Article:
Memorable Moments… Track & Field
Alice Coachman Shines in Her First Olympics
For a decade, Alice Coachman dominated the women’s high jump event and doubled as a world class sprinter, too. At Tuskegee, she flourished under her mentor and legendary pioneer coach Cleve Abbott. Coachman was a nine-time AAU outdoor high jump champion (1939-48) and was indoor champion in 1941, 1945 and 1946 (there was no indoor competition from 1938-40 and from 1942-44).
On August 12, 1960, Ralph Boston set a 26 feet, 11 1/2 in the long jump (breaking the mark set by Jesse Owens twenty-five years earlier) which was the first of five world records he went on to set in the long jump. Less than a month later in the Olympic Games in Rome, Boston broke Owen’s twenty-four year old Olympic record by jumping 25 feet, 7 1/2 inches to win the gold medal, the first time four competitors broke the 26 feet barrier in the same meet. In May, 1961, Ralph broke his own record with a leap of 27 feet, 1/2 inch, becoming the first to leap more than 27 feet. A year later, he set another record of 27 feet, 2 inches. After the Soviet Union’ Igor Ter-Ovanesyan set a new record of 27 feet, 3 1/2 inches in 1962, Boston tied the mark in August 1964 and broke it with a jump if 27 feet, 4 1/2 inches in 1965. He set his last world record of 27 feet, 5 inches in 1965.
Tennessee State was the home of many college sports stars during the 1950-70s and Wilma Rudolph became the face of the women’s track program. She earned a bronze medal in the 1956 Melbourne Games in the 4×100 m relay. and started a string of gold medals as she was dubbed the fastest woman in the world in the 1960s while leading the U.S. Women’s Olympic team in dominating the sprints and relays in the 1960 Summer Olympics in Rome. Rudolph became the first American woman to win three gold medals and set a new Olympic record the 200-meter dash in 23.2 seconds.
Dr. Leroy T. Walker, a legend long before he crossed the border from Benedict College in Columbia, South Carolina to the Durham campus built a legacy in men’s track and field at North Carolina Central with a legion of sprinters, hurdlers and high jumpers.
When Walker retired in 1986 as North Carolina’s chancellor-emeritus, his team won 11 gold medals, 80 athletes were named All-American, and claimed 35 national championships.He became the first black president of the United States Olympic Committee in the 1996 Olympics.[ezcol_1fifth]
Edwin Roberts 1963 NCAA Div. II 100-Yd Dash 9.7 220-Yard Dash 20.9 220-Yard Yard 20.8 220-Yard Yard 20.7
Norman Tate 1966 6 Long Jump titles 1966, 1969-71 Triple Jump 1969-79
Larry Black 1971 NCAA II 220 Yard dash record 20.9 2-time Olympic Gold 4X100 Relays /200M 1972 Olympics
Lee Calhoun 1957 Eagles greatest hurdler NCAA II high hurdles title 5 National AAU titles (two indoor/3 outdoor)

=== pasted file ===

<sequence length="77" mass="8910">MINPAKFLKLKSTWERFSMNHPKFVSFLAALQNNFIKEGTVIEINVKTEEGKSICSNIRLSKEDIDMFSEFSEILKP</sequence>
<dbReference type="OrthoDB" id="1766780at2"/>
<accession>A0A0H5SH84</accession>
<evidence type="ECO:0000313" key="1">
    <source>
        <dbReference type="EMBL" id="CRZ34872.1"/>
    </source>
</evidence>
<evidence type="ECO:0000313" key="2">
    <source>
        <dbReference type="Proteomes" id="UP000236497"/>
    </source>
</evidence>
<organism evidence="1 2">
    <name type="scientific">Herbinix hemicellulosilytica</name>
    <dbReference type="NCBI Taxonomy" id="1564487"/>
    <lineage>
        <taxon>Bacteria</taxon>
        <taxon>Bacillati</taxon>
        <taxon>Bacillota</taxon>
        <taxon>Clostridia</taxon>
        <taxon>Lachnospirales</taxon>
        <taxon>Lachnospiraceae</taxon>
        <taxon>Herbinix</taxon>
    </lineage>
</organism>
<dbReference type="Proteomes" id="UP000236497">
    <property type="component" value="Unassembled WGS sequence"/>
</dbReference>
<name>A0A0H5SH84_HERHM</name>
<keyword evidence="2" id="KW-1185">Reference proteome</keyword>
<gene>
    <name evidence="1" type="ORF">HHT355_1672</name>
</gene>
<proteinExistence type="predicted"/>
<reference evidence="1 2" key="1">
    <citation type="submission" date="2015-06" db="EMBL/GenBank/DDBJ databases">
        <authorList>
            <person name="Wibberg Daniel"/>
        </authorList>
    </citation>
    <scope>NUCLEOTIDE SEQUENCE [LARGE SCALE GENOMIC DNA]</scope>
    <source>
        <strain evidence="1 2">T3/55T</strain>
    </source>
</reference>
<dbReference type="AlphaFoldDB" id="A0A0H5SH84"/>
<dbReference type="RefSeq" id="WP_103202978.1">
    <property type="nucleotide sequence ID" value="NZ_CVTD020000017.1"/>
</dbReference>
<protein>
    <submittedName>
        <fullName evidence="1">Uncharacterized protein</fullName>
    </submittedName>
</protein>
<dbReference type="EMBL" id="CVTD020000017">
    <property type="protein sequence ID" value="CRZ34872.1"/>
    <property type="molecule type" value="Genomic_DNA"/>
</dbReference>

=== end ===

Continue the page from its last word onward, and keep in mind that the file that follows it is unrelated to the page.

Charles Foster 1975 World record holder, high hurdles
From Matthew Grant High School in Jacksonville, Florida to the 1960 Olympics in Rome, Bob Hayes, the former Florida A&M phenom blazed his way into the history books. Hayes was a star halfback /receiver at FAMU and an All-American sprinter on the men’s track squad. His specialty was speed…the 100M, 200M races where he dominated his college opponents. He was dubbed the “World’s Fastest Human” after winning three national AAU titles, an NCAA titles and a three-year ranking as the world’s top 100M champion. He set several records in the 100, 200 and 4X100 relays. Hayes was the first sprinter to break 6.0 seconds in the 60-year dash and the first to run 9.1 seconds in the 100-yard dash. Hayes also held the world record of 20.5 in the 200M. In 1964, Hayes captured the gold medal in the 100M event at the Olympics and set a new world record (10.06 sec.) and had a margin of seven feet over his nearest opponent. He bettered that performance in the 4X100M Relay finals. Due to poor baton passing, the US team found themselves in fifth place when Hayes, running the anchor leg, took the baton and in one of the most awesome and breath breaking displays of sprinting power, he blew past the competition and was ahead by three meters at the finish line and the U.S. team set a new world record of 39.0.
Edwin Moses was the only member of the U.S. Track team to win an individual gold medal with his world record performance of 47.64 in the 400M High hurdles at the 1976 Summer Olympics in Montreal, Canada. Moses broke his own world record in the high hurdles with a time of 47.13 in 1980, and again on his birthday in 1981. Moses thrilled a capacity crowd in Oberwerth Stadium in Koblenz, West Germany when he smoked the field in a spectacular 47.02. He won five more U.S. and Olympic Trials titles, three World Cup titles, the 1987 World Championship, and captured another Olympic gold medal in 1984. He won 122 consecutive high hurdle events and still holds 25 of the top 100 fastest times in the 400M hurdles. Hallmarks 400M High Hurdles World Record -67.02 400M High Hurdles Championships: 1976 Olympics -47.64 1977 USA Outdoors -47.43 1984 Olympics -47.02 1987 World Outdoors
[ezcol_1fifth] Rey Robinson [/ezcol_1fifth] [ezcol_1fifth] Eugene “Pimp” Milton [/ezcol_1fifth] [ezcol_1fifth] Wyomia Tyus [/ezcol_1fifth] [ezcol_1fifth] Madeline Manning [/ezcol_1fifth] [ezcol_1fifth_end] Lee Calhoun [/ezcol_1fifth_end]